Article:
Author Archives: Dwayne Sinclair

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vSphere Replication 8.x

vSphere Replication (VR) is VMware’s replication tool to replicate VM’s between vCenters. VR supports various Business Continuity and Disaster Recovery scenarios and can also be used as a backup solution as replications can use the same vCenter for both source and destination. VR is free to anyone running Essentials Plus and is deployed as an appliance in OVF format.

Together with VMware’s Site Recovery Manager (SRM), comprehensive business continuity and disaster recovery plans be can built. vSphere Replication replicates at the VM level and does not rely on any underlying store replication technology. SRM can also interface directly with storage replication technologies using Storage Replication Adapters (SRA). A combination of both VM based replication (VR) and array based replication (SRA) can be created in SRM.

This post focuses on the use of VR for backup…

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VSAN and vSphere 6.5…

There is a not so nice feature in vSphere 6.5 which makes VSAN explicitly dependent on vCenter. It is detailed in the release notes but easily overlooked… http://pubs.vmware.com/Release_Notes/en/vsan/66/vmware-virtual-san-66-release-notes.html

Fixed in the latest update of vSphere/vCenter, but just be aware of the following steps before bouncing vCenter for maintenance or upgrade…

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Making room for NSX… Deleting ESXi VIB’s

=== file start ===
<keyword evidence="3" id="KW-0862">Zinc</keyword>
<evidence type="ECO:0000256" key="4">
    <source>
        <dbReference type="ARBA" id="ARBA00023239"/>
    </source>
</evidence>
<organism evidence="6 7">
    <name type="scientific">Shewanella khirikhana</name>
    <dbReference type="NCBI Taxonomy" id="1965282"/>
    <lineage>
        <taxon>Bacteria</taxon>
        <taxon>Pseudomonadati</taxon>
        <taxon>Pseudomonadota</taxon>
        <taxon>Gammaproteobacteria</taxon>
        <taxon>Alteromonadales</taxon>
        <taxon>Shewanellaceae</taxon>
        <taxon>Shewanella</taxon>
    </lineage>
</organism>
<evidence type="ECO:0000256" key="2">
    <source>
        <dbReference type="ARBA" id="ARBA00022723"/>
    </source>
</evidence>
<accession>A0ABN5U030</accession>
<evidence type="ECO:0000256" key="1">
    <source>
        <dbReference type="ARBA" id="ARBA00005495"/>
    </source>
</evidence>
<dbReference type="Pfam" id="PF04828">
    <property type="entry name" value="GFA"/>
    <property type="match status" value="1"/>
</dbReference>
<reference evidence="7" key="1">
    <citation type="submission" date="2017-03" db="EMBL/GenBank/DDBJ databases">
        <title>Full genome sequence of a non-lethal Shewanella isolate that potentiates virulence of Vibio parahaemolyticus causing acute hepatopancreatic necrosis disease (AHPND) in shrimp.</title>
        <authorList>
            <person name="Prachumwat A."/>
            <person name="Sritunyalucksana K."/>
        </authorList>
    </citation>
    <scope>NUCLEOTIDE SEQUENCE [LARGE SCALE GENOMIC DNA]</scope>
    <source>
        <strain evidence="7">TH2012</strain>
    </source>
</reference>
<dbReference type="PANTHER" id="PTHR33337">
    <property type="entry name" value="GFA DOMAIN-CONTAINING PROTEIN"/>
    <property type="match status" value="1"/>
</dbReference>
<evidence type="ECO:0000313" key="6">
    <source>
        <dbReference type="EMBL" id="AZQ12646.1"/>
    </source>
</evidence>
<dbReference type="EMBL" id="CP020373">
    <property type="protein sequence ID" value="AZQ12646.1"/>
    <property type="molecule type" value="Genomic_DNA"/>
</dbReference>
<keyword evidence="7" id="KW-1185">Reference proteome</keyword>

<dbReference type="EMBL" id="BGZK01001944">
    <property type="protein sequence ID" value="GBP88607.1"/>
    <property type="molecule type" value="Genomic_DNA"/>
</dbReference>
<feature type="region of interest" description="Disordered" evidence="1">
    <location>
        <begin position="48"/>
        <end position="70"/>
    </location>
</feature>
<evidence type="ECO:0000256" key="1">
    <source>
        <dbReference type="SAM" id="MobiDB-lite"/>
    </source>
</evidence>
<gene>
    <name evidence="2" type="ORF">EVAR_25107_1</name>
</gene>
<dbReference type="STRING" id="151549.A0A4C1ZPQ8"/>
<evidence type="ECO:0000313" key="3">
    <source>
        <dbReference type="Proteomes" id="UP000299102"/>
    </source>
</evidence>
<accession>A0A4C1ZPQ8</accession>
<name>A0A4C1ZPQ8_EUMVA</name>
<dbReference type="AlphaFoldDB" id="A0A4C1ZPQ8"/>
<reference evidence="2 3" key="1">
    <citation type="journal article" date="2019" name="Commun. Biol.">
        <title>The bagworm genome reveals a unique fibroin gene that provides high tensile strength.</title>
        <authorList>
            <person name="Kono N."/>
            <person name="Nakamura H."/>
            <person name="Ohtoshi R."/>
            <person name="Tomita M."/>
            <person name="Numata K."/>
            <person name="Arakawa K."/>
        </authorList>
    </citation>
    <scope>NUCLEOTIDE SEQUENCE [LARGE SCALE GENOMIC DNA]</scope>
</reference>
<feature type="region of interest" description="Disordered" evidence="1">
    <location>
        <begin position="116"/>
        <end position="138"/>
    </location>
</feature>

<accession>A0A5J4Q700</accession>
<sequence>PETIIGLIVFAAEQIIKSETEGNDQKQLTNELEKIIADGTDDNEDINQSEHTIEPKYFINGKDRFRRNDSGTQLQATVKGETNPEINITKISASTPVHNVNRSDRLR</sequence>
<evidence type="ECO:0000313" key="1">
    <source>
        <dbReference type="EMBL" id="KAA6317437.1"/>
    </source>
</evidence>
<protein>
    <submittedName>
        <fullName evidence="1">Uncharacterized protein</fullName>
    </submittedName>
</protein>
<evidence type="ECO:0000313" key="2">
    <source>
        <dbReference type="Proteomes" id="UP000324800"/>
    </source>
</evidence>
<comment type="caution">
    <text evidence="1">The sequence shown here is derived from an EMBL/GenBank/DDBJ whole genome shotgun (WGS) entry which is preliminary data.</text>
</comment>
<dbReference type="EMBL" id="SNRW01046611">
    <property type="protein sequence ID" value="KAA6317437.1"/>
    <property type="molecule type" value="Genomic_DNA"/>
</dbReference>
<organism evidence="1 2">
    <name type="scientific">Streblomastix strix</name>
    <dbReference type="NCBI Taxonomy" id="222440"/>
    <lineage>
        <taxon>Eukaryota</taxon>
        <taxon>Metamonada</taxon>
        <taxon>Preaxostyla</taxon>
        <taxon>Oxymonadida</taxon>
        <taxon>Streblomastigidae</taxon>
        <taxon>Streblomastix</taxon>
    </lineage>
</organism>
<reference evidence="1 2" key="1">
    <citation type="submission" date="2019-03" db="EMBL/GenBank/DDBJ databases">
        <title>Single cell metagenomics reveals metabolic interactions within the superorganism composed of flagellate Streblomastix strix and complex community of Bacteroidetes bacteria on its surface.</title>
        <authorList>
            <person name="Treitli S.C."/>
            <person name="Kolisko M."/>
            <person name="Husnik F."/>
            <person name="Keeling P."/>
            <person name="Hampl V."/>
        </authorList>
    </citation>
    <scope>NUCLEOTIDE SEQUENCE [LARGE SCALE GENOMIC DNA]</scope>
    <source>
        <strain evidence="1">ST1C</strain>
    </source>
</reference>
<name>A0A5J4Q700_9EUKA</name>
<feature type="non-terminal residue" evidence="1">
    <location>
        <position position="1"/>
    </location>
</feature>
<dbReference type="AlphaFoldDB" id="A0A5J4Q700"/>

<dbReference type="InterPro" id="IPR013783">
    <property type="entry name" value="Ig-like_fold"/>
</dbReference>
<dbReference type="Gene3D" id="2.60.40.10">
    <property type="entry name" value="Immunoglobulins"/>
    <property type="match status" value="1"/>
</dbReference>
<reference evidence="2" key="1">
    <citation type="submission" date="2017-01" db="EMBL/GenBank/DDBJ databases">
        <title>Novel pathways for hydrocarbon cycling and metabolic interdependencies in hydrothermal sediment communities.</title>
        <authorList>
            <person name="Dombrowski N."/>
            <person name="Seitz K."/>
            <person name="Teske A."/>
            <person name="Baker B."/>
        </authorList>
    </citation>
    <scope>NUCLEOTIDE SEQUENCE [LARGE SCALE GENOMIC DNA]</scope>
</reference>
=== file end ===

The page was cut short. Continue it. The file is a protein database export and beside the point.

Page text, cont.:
VIB’s are kernel modules which make up the various capabilities of the VMware vSphere ESXi hypervisor together with hardware device drivers. When building vSphere ESXi Servers, hardware vendors can assist by providing ISO images which include hardware monitoring VIB’s together with common storage and network driver VIB’s for their servers.

There is a limit to the size of the vSphere ESXi boot image location (bootbank) of around 250MB and unfortunately, some hardware vendor ISO images are filled with so many device drivers, there is no room for additional drivers. This can cause NSX host preparations to fail…

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NSX-V SpoofGuard via API

SpoofGuard is a feature of NSX that provides administrative control of IP and Mac address assignment for VM’s. The two benefits of Spoofguard are to (1) control virtual machine access to virtual network switches, and (2) protect against unauthorized IP address and MAC address changes by virtual machine OS administrators and users.

Like other capabilities of NSX, SpoofGuard administrative control can be accessed via the NSX API…

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Jumbo Frames and Network Virtualization Overlay Networks

In data networking, the standard Maximum Transmission Unit (MTU) for IP frames is 1500 Bytes. Jumbo Frames are MTU’s larger than 1500 Bytes although when we reference Jumbo Frames, we are normally referencing a Frame with an MTU of 9000 Bytes.

Network Virtualization and the addition of an overlay (encapsulation) networking technology (VXLAN, STT, GRE, Geneve) to the data center requires some consideration as to what MTU to use due to the overhead of overlay transport technologies.

VMware NSX using the overlay technology VXLAN requires an MTU of 100 bytes greater than the networks used for Virtual Machines – In a traditional data center using a 1500 byte MTU for virtual machines, this would require the use of a 1600 Byte MTU for the L2 or L3 network(s) associated with the overlay or NSX Transport network…

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